Crow Capitol of the World: Lyndon, IL
In 1972, Lyndon held its first Crow Festival. The Village Trustees had proclaimed Lyndon as the “CROW CAPITAL OF THE WORLD”, when the local government started a movement for the removal or improvement of unsightly properties. Citizens began to think about Lyndon as “having something to crow about” and wanted to call attention to the Village. Lyndonites felt they had something to CROW about in this village.
Lyndon was once located in the “Crow Creek Precinct” and along with the untimely passing of the town pet “Rocky the Crow” it seemed a fitting title.
Lyndon was declared a “Crow Sanctuary”, meaning that no crows or other birds may be harmed within the village limits. The designation as a “Crow Sanctuary” does not seem to have increased the crow population measurably and there isn’t an unusual amount of crows in the town, but nevertheless Lyndon was declared the Crow Capitol of the World!
Letters were received from all 50 states, and from abroad as the story of the festival was picked up by larger newspapers and national wire services. Thus Lyndon began a series of annual Crow Festivals, with the 1985 festival celebrating Lyndon’s 150th anniversary.
The two-day event drew large crowds–estimated at between 8,000 and 10,000 for the big parade on Sunday. Contests, Firemen’s Breakfast, Community Church Service on the lawn of the Methodist Church, charity ball game, and many other events all worked together–in spite of inclement weather–to make Lyndon’s debut as the “Crow Capital of the World” a success.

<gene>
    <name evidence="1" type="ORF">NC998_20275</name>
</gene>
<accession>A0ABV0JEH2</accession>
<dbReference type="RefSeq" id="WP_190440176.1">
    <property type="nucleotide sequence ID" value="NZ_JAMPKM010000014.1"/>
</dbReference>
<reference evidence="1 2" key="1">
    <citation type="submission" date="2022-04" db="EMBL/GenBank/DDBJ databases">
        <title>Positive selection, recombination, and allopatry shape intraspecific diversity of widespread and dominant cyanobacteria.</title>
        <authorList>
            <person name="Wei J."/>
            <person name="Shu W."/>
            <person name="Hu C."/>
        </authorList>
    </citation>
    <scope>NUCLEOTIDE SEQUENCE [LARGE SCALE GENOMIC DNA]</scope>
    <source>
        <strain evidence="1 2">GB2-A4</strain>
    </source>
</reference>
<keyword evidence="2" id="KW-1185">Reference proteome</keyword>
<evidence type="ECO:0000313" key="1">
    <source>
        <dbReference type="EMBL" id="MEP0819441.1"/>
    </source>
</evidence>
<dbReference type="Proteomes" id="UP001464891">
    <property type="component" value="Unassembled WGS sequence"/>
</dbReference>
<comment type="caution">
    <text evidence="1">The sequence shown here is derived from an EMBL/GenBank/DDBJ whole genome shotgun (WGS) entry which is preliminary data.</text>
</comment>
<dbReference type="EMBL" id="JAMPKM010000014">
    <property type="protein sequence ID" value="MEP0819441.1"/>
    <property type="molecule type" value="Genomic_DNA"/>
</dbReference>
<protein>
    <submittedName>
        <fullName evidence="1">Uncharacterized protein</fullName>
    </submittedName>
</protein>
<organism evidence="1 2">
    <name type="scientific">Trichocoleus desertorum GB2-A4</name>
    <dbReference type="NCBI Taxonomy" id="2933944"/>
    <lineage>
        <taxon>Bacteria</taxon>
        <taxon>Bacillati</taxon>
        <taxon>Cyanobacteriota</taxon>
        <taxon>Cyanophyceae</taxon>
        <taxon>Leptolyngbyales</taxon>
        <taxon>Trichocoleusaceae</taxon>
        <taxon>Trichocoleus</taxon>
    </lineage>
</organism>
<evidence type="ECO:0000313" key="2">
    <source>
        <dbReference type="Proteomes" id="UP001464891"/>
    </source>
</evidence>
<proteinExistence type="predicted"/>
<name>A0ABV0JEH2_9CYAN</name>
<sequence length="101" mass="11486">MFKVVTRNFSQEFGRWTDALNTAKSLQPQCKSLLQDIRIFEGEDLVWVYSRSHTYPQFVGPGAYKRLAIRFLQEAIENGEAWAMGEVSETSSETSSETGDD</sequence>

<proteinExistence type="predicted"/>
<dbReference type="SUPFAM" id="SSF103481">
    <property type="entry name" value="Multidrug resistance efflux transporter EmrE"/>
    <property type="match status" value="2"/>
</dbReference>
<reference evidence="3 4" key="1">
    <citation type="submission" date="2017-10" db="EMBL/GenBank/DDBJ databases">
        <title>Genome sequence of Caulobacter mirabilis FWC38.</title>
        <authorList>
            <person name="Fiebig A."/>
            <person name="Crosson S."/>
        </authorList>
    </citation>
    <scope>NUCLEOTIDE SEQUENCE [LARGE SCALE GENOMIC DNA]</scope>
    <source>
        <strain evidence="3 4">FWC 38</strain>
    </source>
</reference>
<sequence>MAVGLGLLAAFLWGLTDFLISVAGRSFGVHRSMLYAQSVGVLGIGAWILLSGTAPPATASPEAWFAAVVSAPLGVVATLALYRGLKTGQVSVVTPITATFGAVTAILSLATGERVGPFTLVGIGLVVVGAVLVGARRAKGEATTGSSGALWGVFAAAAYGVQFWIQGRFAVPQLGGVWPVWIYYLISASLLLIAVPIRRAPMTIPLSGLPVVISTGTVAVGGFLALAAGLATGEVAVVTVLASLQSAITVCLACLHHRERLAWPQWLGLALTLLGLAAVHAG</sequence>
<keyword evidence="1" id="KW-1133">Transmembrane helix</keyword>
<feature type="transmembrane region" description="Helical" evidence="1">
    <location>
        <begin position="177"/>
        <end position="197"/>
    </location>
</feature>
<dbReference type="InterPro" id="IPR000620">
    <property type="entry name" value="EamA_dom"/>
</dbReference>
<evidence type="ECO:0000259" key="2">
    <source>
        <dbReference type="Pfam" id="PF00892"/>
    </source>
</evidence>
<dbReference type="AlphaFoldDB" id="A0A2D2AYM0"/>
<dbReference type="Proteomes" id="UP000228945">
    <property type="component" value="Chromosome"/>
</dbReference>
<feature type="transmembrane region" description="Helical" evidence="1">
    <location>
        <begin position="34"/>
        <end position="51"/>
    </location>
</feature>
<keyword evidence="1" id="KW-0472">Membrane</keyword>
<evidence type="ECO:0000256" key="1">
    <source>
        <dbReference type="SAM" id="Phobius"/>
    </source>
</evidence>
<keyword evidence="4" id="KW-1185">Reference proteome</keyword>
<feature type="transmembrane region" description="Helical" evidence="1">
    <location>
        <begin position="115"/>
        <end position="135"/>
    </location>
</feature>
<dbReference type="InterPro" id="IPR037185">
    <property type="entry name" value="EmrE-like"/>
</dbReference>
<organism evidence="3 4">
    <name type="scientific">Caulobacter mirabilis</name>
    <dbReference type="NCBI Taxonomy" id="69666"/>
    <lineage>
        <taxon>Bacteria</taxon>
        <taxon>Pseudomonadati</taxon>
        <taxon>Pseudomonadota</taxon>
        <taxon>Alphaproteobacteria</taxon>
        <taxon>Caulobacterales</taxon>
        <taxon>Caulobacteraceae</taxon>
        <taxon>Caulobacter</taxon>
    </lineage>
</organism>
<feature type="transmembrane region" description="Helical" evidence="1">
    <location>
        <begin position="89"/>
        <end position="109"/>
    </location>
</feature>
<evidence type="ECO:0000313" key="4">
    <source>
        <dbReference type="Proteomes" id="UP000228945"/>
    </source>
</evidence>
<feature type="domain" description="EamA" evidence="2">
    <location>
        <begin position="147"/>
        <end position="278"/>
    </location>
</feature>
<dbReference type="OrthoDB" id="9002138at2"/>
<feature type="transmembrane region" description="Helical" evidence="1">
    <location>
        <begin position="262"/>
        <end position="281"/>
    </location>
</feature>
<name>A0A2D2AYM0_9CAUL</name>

It is hoped that Lyndonites will continue to be proud of their town, and to proclaim that we still have “SOMETHING TO CROW ABOUT” as we look forward to the coming years of our history, to celebrate the bicentennial. It will be left to those who are younger to carry on the tradition begun in 1972!
Rocky the Crow
For many years, “Rocky”, Lyndon’s town pet, was a familiar scene near Candy’s Crow Bar, and in the surrounding area. The crow went to school in the morning, riding on the heads and shoulders of the children. Rocky, named after the Rock River, of course, had a limited vocabulary, according to those who knew him.
Hi… Whatcha doin… No school today…. Goin to school today?
The pet was protected by the village ordinance which prohibited killing of crows, or other birds within city limits. He was known to strictly adhere to the boundaries south of the highway, north of the river, and the 6-8 block corridor in the village.
Unfortunately, one day Rocky road across the river on the handlebars of a bike ridden by a boy playmate. He flew loose from the bars, into one of the cornfields on the other side of the river. It was not long before he was dead from a blast of a 20 gauge shotgun, wielded by a farmer trying to protect his crop. A steel coffin covered with pool table felt was made for Rocky, and he was buried under the water tower with a headstone appropriately engraved “Here lies Rocky the Crow, Everybody’s Friend.” The stone remains there today under the water town, a tribute to the memory of Lyndon’s pet, Rocky.